This morning I awoke to a red squirrel busily foraging within the canopy of the contorted hazel tree (Corylus contorta). A few seconds later, it was joined by a magpie, no doubt attracted by the flurry of activity. It ended up driving the squirrel away (oh that magpie, such a bully!). Soon after a curious blue tit, keeping well out of the magpie’s way, flew in as well. Well! Isn’t that just the best indication that the hazelnuts are ripe?
So, I set out to see if I could share in the hazelnut’s bounty this year. We’ve never managed to harvest any – the squirrels and birds have always stripped the trees clean. Now how on earth do they know the nuts are ready? That is indeed a wonder! The squirrels have their homes up in my neighbour Frau Grau’s huge poplar. And the only predictable times they come into my garden are when the yew berries are ripe (they like feasting on the red aril, which is edible, but leave the toxic seed alone, which btw is also a source of the cancer-fighting taxol); they also come when the yew shoots emerge, and later in the year, which is now, when the hazelnuts are ready. After three years, I’ve become quite familiar with the pattern of their foraging.
Unlike me, the red squirrels don’t take a daily walk around the garden to check on the state of the things. Are the hazelnuts emitting some sort of phytochemical signalling that they’re ready and broadcasting, “Come and get it, if you like hazelnuts….” They’ve got to be, and that signal doesn’t get watered down (pardon the pun) by rain, since the steady drizzle the other morning hadn’t stopped the message from reaching straight across the garden, over the fence and beyond, and up the squirrels’ lair. It confirms what I thought the frolicking in the grass under the hazel hedge was all about the other day.
So here is today’s harvest — picked off the grass. There were a lot of shelled and eaten nuts — obviously by Mr. or Ms. Red Squirrel — scattered about there. It is only when the nuts have fallen by themselves or can be shaken from the tree that they are meant to be harvested. (I know, as I tried to steal a march on the squirrels last year by picking them off the tree.)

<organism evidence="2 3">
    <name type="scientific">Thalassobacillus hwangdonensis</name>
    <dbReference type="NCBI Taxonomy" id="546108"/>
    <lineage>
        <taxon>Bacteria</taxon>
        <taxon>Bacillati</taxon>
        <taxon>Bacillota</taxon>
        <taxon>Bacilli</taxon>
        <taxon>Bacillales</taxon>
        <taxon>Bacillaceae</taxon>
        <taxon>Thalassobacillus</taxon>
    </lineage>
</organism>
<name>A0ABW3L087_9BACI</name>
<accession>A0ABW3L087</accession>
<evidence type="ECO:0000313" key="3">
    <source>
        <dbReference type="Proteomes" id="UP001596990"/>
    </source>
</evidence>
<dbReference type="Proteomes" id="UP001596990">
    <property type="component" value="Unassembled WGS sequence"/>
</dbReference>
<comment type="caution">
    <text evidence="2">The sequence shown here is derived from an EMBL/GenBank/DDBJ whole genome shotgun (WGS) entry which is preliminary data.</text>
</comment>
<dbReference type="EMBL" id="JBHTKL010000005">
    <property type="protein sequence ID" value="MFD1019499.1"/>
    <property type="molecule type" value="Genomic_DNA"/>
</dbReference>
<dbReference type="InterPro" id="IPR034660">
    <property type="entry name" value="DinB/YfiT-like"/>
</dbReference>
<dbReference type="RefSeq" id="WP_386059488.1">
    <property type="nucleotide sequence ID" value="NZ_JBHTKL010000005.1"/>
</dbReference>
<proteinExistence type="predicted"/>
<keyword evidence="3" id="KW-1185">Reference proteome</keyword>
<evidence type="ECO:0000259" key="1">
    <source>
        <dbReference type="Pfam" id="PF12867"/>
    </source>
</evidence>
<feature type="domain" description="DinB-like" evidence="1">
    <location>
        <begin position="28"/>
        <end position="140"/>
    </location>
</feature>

I can’t tell whether these ought to be called filberts or cobnuts or hazelnuts – there is a distinction apparently, as this article makes clear. English cultivated hazelnuts are known as cobnuts or Kentish cobs, Kent being where wild hazelnuts from continental Europe were introduced and subsequently thrived. Curiously, Kentish cobnuts or cobs were initially called Mr. Lambert’s filberts, named after their domesticator. One origin of “filbert” is the German Vollbart or “full beard,” a fanciful illusion to the frilly overcoat of the nuts; the other is St. Philibert, whose day is celebrated on the 20th of August, which is when filberts are usually ready. Well… there are a number of weeks till then, but I trust the squirrels’ judgment on this one.Whether filberts or cobnuts, they are both hazelnuts (Corylus avellana, Haselnusse). Kentish cobnuts, eaten fresh, are an English late summer to early autumn delicacy. As someone born and raised in the tropics whose prior experience of hazelnuts was limited to the dried variety and inside chocolate bars, I was immensely thrilled to see them fresh for the very first time when we lived in England. I adore seeing them in their pale green, charmingly frilled jackets. Eaten fresh, they are creamy with a subtle tart aftertaste.The red berries are cornelian cherries, Cornus mas, or Cornelkirsche. There are improved varieties of these from Eastern Europe where they are made into preserves and liqueurs. These are still a bit astringent, but perhaps I can make them into jam. I’ve never managed to harvest any before. As with the hazelnuts, the birds have always scoffed the lot before us. This year seems to be our lucky year, as far as the hazelnuts and cornelians are concerned. Praise, praise!